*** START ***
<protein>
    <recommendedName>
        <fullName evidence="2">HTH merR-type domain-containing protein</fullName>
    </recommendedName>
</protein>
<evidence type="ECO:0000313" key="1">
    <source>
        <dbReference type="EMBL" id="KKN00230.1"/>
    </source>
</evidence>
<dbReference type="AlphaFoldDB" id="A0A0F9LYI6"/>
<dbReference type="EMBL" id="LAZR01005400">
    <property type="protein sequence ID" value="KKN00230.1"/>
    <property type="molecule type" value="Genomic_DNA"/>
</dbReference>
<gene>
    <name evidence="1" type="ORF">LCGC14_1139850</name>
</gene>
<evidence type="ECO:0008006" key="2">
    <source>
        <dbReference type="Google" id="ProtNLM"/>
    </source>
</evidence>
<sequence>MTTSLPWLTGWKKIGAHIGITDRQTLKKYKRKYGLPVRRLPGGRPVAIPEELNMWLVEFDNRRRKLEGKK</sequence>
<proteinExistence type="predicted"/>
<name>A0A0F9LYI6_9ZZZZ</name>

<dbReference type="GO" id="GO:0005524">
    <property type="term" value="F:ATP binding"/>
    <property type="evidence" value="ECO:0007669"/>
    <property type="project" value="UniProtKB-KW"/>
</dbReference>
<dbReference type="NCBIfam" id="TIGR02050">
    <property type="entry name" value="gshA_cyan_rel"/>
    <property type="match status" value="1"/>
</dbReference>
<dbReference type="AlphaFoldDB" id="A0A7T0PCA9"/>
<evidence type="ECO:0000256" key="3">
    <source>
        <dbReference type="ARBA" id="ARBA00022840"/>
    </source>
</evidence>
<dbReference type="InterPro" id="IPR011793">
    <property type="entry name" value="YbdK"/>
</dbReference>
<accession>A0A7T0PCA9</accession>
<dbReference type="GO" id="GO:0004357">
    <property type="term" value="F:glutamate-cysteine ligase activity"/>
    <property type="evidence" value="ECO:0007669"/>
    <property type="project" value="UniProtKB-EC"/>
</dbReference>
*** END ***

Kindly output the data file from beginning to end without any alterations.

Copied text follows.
<protein>
    <recommendedName>
        <fullName evidence="2">HTH merR-type domain-containing protein</fullName>
    </recommendedName>
</protein>
<evidence type="ECO:0000313" key="1">
    <source>
        <dbReference type="EMBL" id="KKN00230.1"/>
    </source>
</evidence>
<dbReference type="AlphaFoldDB" id="A0A0F9LYI6"/>
<dbReference type="EMBL" id="LAZR01005400">
    <property type="protein sequence ID" value="KKN00230.1"/>
    <property type="molecule type" value="Genomic_DNA"/>
</dbReference>
<gene>
    <name evidence="1" type="ORF">LCGC14_1139850</name>
</gene>
<evidence type="ECO:0008006" key="2">
    <source>
        <dbReference type="Google" id="ProtNLM"/>
    </source>
</evidence>
<sequence>MTTSLPWLTGWKKIGAHIGITDRQTLKKYKRKYGLPVRRLPGGRPVAIPEELNMWLVEFDNRRRKLEGKK</sequence>
<proteinExistence type="predicted"/>
<name>A0A0F9LYI6_9ZZZZ</name>

<dbReference type="GO" id="GO:0005524">
    <property type="term" value="F:ATP binding"/>
    <property type="evidence" value="ECO:0007669"/>
    <property type="project" value="UniProtKB-KW"/>
</dbReference>
<dbReference type="NCBIfam" id="TIGR02050">
    <property type="entry name" value="gshA_cyan_rel"/>
    <property type="match status" value="1"/>
</dbReference>
<dbReference type="AlphaFoldDB" id="A0A7T0PCA9"/>
<evidence type="ECO:0000256" key="3">
    <source>
        <dbReference type="ARBA" id="ARBA00022840"/>
    </source>
</evidence>
<dbReference type="InterPro" id="IPR011793">
    <property type="entry name" value="YbdK"/>
</dbReference>
<accession>A0A7T0PCA9</accession>
<dbReference type="GO" id="GO:0004357">
    <property type="term" value="F:glutamate-cysteine ligase activity"/>
    <property type="evidence" value="ECO:0007669"/>
    <property type="project" value="UniProtKB-EC"/>
</dbReference>